Packages Availability

This information can be viewed using the softenv command:

% softenv
Managing Environment with SoftEnv

The file ~/.soft in the user's home directory is where the different packages are managed. Add the +keyword into your .soft file. For instance, ff one wants to add the Amber Molecular Dynamics package into their environment, the end of the .soft file should look like this:

+amber-8

@default

To update the environment after modifying this file, one simply uses the resoft command:

% resoft

Usage

VMD is an interactive X-Windows application, so you will need to to make sure your SSH session, and have an X-Windows server running on your local machine.

▶ X11 FAQ?

From *nix

Since ssh and X11 are already on most client machines running some sort of unix (Linux, FreeBSD, etc), one would simply use the following command:

% ssh -X -Y username@remote.host.tdl

Once successfully logged in, the following command should open a new terminal window on the local host:

% xterm&

An xterm window should appear. If this is not the case, email us.

From Mac OS X

An X11 service is not installed by default, but one is available for installation on the OS distribution disks as an add-on. An alternative would be to install the XQuartz version. Make sure the X11 application is running and connect to the cluster using:

% ssh -X -Y username@remote.host.tdl

From Windows

Microsoft Windows does not provide an X11 server, but there are both open source and commercial versions available. You also need to install an SSH client. Recommended applications are:

  • Xming - a Windows X11 server
  • PuTTY - a Windows ssh client

When a PuTTY session is created, make sure the "X11 Forwarding Enabled" option is set, and that the X11 server is running before starting the session.

Testing

Once Xming and puTTY have been set up and in stalled, the following will provide a simple test for success:

  1. start Xming
  2. start puTTY
  3. connect to the remote host (make sure puTTY knows about Xming for this host)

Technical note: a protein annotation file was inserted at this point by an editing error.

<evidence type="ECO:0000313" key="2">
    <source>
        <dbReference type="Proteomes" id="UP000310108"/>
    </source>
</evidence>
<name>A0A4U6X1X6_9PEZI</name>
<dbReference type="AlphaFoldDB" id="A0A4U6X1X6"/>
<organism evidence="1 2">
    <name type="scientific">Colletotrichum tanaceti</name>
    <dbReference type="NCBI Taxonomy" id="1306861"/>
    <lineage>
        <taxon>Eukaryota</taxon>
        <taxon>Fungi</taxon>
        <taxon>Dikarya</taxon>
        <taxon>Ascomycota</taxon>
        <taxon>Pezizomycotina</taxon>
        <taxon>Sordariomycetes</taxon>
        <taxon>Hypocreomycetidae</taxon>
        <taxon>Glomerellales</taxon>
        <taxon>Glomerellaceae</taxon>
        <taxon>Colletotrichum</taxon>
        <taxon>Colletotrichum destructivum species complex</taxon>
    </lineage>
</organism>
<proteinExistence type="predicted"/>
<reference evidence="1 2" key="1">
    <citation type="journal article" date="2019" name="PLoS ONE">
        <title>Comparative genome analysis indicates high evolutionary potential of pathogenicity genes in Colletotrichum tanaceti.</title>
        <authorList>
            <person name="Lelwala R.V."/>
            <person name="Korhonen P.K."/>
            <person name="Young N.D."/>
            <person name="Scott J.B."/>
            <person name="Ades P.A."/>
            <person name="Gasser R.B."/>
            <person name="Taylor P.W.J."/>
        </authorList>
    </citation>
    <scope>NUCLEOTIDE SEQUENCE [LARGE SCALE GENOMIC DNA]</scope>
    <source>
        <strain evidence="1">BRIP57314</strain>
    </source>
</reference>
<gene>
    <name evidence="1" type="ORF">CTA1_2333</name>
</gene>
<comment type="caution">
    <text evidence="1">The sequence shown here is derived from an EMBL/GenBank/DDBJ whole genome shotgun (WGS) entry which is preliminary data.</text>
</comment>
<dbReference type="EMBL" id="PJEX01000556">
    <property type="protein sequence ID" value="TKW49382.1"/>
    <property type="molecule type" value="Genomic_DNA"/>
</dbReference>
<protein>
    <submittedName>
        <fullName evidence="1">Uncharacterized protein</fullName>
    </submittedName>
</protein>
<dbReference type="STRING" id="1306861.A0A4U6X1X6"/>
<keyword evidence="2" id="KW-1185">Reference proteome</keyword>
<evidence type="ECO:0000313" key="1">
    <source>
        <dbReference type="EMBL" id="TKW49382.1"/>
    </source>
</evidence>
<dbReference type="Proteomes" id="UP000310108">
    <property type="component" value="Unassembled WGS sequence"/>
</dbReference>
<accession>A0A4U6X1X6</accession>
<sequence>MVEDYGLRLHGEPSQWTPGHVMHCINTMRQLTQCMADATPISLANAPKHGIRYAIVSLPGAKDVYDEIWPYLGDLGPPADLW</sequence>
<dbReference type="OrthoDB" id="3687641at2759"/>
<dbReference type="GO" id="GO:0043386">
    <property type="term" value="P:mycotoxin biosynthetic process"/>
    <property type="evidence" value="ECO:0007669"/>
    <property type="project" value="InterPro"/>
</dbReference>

Once successfully logged in, the following command should open a new terminal window on the local host:

% xterm&

An xterm window should appear. If this is not the case, refer back to http://gears.aset.psu.edu/hpc/guides/xming/ or email us.

Note About Cygwin

Cygwin is still a useful environment, but is to complicated and contains too many unnecessary parts when all one wants is to interface with remote X11 sessions. For these reasons, we recommend Xming and PuTTY as listed above.

Advanced Usage

The most important connection that is made is from the user's client machine to the first remote host. One may "nest" X11 forwarding by using the ssh -XY command to jump to other remote hosts.

For example:

1. on client PC (*nix or Windows), ssh to remotehost1

2. on remotehost1 (presumably a *nix machine), ssh -XY to remotehost2

3. on remotehost2 (presumably a *nix machine), ssh -XY to remotehost3

...

8. on remotehost8 (presumably a *nix machine), ssh -XY to remotehost9

9. on remotehost9, running an X11 application like xterm should propagate the remote window back to the initial client PC through all of the additional remote connects.

The application is then started in the usual fashion:

    $ vmd [options] filenm
  

The -h switch can be used to list the allowed options.

Last modified: March 07 2013 12:30:04.